BlogLeaf by Stephen Michael King


Flashlight by Lizi Boyd

Flashlight by Lizi Boyd


During a recent conversation with a good friend, we got into a gentle disagreement about a book that I had given her child for a birthday present. The book responsible: Flashlight by Lizi Boyd. It’s a wonderful book with awesome illustrations and was given with a Melissa & Doug Sunny Patch Bibi Bee Flashlight.

The disagreement started with the simple question: “How do I read a book with no words to my kids? That just doesn’t make any sense!”

Wordless books (sometimes referred to as picture books) allow parents, teachers, and children to explore books in an imaginative way and can open the door for learning a set of skills that are more difficult to teach and learn with traditional storybooks. Wordless books encourage discussion and allow children to creatively think and imagine their way through the book. They offer the fun role-reversal of your child being able to “read” to you. Sequencing and story structure are easier for some kids to grasp when they feel independent and secure in their ability to read by themselves. Wordless books are also a great tool to help children who may be struggling with reading to gain confidence in their ability to read (and enjoy!) books.

You may have established a pattern of reading books with your children. Maybe your preschooler is already starting to learn sight words and recite story lines back — or correct you if you forget a word or replace a phrase. Here are a few fun ways to incorporate all of these reading fundamentals for new learning experiences:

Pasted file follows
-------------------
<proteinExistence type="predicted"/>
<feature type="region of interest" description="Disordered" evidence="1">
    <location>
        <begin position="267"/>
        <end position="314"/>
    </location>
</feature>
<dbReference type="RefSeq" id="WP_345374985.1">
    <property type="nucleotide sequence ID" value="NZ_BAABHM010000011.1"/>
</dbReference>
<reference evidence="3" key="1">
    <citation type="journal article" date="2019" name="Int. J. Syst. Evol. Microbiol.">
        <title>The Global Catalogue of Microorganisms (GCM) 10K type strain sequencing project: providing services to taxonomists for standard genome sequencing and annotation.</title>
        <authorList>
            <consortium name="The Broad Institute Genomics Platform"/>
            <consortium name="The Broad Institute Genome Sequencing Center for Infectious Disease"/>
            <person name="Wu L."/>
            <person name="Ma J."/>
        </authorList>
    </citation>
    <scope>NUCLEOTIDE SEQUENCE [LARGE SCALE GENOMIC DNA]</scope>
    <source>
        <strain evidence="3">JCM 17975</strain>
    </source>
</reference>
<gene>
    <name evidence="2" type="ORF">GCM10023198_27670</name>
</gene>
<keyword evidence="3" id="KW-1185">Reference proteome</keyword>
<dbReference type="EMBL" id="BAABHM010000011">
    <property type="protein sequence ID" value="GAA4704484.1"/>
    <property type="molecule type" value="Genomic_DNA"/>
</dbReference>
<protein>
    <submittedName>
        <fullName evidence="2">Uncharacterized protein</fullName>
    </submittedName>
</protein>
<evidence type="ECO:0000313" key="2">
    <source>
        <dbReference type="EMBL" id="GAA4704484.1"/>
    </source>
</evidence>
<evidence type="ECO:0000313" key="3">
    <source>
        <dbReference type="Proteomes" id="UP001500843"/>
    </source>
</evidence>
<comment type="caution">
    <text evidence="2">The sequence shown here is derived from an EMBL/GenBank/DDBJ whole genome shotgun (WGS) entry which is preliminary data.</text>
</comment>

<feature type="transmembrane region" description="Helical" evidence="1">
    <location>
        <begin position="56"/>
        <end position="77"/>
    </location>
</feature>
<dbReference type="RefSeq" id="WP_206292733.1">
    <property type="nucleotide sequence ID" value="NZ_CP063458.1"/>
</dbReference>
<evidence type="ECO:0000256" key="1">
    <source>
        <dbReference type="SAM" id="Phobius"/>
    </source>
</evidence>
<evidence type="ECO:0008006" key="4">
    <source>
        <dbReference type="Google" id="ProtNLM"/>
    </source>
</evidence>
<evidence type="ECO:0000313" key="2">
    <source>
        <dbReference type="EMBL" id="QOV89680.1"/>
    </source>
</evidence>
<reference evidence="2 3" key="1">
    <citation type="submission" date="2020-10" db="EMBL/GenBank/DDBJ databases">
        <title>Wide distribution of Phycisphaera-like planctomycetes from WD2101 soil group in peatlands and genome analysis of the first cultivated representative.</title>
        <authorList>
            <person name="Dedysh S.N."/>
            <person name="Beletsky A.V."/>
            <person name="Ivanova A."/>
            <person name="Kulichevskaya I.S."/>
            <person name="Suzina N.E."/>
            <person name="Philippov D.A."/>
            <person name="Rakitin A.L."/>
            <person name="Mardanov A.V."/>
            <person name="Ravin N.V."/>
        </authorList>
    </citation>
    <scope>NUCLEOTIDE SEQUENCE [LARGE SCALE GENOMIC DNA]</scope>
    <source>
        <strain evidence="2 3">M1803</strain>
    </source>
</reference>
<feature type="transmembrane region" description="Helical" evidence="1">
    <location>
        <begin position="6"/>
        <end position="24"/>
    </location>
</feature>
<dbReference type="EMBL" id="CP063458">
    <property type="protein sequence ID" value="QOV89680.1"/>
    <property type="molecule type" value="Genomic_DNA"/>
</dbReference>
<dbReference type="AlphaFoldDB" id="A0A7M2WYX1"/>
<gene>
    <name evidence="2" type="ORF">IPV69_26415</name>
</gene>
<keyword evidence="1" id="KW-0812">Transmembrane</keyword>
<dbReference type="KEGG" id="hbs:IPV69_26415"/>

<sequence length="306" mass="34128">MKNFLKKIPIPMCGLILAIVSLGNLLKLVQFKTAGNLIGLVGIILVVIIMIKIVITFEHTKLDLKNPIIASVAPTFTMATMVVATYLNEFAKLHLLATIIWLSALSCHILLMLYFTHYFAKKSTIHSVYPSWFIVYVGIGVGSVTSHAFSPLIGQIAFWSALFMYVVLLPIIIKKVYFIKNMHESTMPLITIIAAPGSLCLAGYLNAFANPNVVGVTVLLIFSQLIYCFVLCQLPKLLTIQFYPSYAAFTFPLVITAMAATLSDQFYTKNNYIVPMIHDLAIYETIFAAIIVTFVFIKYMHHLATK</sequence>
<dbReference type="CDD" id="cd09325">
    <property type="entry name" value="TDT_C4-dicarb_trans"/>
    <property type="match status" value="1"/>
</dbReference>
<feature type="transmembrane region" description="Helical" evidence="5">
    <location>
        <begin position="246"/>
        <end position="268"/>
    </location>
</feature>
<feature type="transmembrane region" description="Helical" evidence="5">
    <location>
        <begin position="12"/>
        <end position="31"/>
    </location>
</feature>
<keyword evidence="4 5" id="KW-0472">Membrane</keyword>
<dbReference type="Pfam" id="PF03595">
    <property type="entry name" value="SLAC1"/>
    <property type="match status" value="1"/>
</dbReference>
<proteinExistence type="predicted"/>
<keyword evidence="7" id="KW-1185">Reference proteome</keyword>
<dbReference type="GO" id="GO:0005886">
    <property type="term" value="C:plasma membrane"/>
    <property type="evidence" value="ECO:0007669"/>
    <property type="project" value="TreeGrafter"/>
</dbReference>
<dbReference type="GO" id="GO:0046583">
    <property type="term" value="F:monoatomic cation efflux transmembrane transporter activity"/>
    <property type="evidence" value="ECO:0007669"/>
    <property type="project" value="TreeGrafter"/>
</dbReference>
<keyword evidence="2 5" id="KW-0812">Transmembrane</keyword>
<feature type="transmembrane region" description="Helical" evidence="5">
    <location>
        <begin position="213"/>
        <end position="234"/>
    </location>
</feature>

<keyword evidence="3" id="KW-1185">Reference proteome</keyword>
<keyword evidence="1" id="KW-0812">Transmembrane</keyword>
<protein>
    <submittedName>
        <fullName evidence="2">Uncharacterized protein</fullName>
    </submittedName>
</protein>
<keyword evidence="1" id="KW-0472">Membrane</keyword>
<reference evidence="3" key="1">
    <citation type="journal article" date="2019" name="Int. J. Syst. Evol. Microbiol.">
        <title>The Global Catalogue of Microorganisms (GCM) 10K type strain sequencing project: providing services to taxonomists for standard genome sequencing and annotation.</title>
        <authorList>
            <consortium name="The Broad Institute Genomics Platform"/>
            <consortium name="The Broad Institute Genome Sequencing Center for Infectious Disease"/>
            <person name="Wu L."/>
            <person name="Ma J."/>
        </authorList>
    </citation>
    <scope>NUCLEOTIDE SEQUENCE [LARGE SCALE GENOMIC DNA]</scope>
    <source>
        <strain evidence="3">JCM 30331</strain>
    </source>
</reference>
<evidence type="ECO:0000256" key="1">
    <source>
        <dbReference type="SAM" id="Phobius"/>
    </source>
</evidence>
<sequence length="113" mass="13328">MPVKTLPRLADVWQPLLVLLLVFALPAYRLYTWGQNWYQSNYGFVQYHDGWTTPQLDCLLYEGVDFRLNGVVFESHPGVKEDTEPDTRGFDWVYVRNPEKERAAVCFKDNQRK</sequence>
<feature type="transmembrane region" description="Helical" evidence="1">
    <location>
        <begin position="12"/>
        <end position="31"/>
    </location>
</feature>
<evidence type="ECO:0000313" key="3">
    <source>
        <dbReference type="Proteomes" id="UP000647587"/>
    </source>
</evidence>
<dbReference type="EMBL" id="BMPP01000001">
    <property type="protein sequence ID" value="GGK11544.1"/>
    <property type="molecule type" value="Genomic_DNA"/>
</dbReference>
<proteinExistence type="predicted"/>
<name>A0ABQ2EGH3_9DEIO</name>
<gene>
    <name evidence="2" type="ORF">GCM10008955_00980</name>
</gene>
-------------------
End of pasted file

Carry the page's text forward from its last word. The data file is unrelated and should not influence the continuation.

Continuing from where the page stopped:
• Try putting post-it notes over the words in a not-so-familiar book. Then explore the story with your child using only the pictures. Too easy? Try starting at the end of the book and working backwards.
  • Have your child “read” the story to you, and point out things in the picture: What do you think that blue bird is doing in that tree? That boy’s pajamas look really snugly — which of your pajamas are the most snugly?
  • Use the illustrations to talk about colors, shapes, sizes, etc. Let your child set the pace when it comes to turning pages and moving on. Studies show that with no words to naturally signal that it’s time to turn the page, children spend significantly more time reading a wordless book.
  • The next time you’re at the library, ask your librarian for recommendations of wordless books. Some of my recommended picture books are:

So, how to you sit down and read a book with no pictures to your kids? The answer is, quite simply, however you would like!